Smile Box – Winter Wellbeing

Smile Box – Winter Wellbeing

To provide information on winter wellbeing to vulnerable residents.

Benefits of wellbeing packs

Staying connected has a strong positive impact on physical and mental health and personal resilience. Social distancing restrictions have made staying connected difficult, particularly for those who do have the technology to connect virtually. buzz has found innovative ways to address this. Distributing wellbeing bags, kits and packs helps people who may not be able to stay connected through technology feel connected with their community. The bags remind people that social support is available and gives them a sense of belonging, both of which have been shown to improve wellbeing and resilience. Receiving functional social support i.e. the bags, has also been shown to have emotional value and be interpreted as emotional support.


Cheetham and Crumpsall neighbourhood

Project Team

Charlee Fitzgerald – buzz

Simon Kitchin – buzz

Adiba Sultan – MLCO

Lesmond Taylor & volunteers – Rainbow Centre


The aim of this project was to expand on the work done by The Rainbow Centre already with their Smile Boxes, by offering more of these to residents. This gave an opportunity to connect with older residents and share some important health information.


Anna (via text) – “Thank you for the packages and information leaflets delivered to our door this evening. It is much appreciated”


This project was a nice idea as it came from an existing successful project by Lesmond and he wanted to expand on this.

There was very little feedback received from the recipients which may be due to the format of the community questionnaire. Free post envelopes weren’t provided as this would be a lot to go out and not be used. Charlee did provide her mobile number for people to contact her and one person did.

The idea of Smile Boxes was then picked up by a colleague (Bernie), as one of her local organisations wanted to use the idea for their winter wellbeing scheme.

If repeated, it would be useful to consider better communication methods to get feedback from the residents.

Overall, it wasn’t the best for feedback but it gave an opportunity for health teams to get information out to people who may not be online, also they received a reusable mask to help with staying safe during COVID-19.

Strategic links to local/national policies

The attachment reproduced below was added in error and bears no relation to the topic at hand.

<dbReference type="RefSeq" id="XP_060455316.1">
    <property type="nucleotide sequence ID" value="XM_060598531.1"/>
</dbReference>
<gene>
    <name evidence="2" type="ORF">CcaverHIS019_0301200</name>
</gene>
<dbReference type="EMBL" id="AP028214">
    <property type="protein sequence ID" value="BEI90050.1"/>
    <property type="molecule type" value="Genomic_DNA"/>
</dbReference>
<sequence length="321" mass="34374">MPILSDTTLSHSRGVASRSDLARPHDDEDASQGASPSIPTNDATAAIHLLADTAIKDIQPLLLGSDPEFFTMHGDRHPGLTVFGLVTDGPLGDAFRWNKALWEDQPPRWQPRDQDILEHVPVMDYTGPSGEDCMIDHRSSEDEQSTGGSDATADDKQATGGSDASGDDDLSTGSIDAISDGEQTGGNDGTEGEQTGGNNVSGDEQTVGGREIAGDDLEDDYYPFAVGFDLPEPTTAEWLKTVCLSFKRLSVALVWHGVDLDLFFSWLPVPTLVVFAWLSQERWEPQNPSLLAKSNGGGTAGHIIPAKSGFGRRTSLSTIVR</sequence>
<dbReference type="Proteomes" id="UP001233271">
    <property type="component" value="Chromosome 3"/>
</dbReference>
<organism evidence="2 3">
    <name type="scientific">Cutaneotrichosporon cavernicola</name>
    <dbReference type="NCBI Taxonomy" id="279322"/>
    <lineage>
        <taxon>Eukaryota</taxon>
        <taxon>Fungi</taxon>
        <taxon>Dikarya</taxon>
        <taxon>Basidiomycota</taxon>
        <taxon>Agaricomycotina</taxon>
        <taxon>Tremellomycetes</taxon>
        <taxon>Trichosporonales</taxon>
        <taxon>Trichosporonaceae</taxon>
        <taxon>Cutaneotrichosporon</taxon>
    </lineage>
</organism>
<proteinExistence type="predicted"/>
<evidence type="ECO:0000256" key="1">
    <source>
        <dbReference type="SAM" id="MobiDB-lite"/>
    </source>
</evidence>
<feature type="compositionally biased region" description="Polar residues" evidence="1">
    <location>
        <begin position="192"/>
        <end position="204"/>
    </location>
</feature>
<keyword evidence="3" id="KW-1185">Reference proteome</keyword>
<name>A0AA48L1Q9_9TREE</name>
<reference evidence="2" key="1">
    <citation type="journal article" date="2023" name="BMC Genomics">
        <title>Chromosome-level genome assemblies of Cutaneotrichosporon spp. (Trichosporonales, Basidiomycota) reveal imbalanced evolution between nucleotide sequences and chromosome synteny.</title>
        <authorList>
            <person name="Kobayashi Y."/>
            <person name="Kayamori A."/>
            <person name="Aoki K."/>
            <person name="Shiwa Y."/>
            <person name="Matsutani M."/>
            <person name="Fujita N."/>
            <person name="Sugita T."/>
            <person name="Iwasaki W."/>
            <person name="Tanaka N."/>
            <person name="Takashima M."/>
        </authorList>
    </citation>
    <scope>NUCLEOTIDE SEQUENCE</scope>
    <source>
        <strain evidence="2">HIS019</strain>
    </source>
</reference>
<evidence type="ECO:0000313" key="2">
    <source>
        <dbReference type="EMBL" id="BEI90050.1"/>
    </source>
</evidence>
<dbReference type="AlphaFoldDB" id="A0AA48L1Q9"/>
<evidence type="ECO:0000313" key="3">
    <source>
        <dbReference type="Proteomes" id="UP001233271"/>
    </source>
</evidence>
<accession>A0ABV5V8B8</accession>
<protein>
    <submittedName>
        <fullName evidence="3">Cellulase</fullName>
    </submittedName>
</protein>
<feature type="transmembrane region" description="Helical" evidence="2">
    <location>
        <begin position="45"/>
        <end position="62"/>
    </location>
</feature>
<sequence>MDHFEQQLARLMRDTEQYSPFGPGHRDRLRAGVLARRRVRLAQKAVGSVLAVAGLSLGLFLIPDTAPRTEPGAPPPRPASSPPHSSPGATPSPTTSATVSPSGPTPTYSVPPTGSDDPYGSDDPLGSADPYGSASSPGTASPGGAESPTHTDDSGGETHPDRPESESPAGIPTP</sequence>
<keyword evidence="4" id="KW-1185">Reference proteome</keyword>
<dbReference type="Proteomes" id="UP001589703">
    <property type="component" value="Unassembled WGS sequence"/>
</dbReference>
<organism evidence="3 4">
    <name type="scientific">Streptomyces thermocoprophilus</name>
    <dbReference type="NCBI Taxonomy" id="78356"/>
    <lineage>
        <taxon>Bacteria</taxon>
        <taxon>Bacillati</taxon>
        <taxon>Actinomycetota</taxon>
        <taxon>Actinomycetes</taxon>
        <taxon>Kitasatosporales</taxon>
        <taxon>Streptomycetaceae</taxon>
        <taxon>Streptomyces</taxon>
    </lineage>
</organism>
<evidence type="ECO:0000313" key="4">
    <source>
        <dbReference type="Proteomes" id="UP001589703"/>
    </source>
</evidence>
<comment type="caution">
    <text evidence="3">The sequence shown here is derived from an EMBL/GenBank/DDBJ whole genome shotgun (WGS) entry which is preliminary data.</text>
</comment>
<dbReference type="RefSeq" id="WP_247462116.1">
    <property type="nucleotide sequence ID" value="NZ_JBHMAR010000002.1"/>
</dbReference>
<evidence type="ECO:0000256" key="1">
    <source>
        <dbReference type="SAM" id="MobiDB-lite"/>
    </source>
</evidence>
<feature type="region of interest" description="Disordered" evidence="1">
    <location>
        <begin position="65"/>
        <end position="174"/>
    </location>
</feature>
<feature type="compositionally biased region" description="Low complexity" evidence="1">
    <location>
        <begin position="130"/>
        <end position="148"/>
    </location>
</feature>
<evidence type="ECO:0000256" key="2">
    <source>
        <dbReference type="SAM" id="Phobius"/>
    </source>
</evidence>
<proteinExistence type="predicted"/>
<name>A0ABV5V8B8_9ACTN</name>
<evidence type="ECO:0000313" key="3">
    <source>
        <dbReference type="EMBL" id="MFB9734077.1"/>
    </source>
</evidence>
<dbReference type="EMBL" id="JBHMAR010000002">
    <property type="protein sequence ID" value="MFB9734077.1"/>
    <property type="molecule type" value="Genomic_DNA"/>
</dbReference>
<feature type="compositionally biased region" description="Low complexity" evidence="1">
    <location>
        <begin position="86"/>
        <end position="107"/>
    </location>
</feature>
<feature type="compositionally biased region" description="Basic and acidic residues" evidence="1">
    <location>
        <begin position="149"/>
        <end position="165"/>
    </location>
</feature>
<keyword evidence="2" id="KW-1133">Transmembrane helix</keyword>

Social inclusion

Manchester Population Health Plan

NHS Five Year Forward View (Department of Health, 2014)

Enabling resilient communities

Greater Manchester Mental Health and Wellbeing Strategy

Increased mental wellbeing

Manchester Health and Wellbeing Strategy

Greater Manchester Mental Health and Wellbeing Strategy

Helping people live healthier lives

Healthy Lives, Healthy People (MH Government, 2010)

The Manchester Locality Plan – A Healthier Manchester

Manchester Health and Wellbeing Strategy

Manchester Prevention Programme

Addressing health inequalities

Fair Society, Healthy Lives (Institute of Health Equity, 2010)

Research/evidence base

Ambition for Ageing. (2020). Developing social contact models in a time of social distancing: A Response to COVID-19

Centre for Ageing Better. (2020). Gilli's voice - Moments of Joy

Harandi, T. F., Taghinasab, M. M., & Nayeri, T. D. (2017). The correlation of social support with mental health: A meta-analysis. Electronic physician, 9(9), 5212–5222.

Ministry of Social Development (2018) - The measurement of social connectedness and its relationship to wellbeing

Seifert, A., Cotton, S. R., Xie, B. (2020). A Double Burden of Exclusion? Digital and Social Exclusion of Older Adults in Times of COVID-19, The Journals of Gerontology: Series B, gbaa098.

Semmer, N.K., Elfering, A., Jacobshagen, N., Perrot, T., Beehr, T.A. and Boos, N., 2008. The emotional meaning of instrumental social support. International journal of stress management, 15(3), p.235.


Charlee Fitzgerald - Neighbourhood Health Worker

T: 07771 805 278

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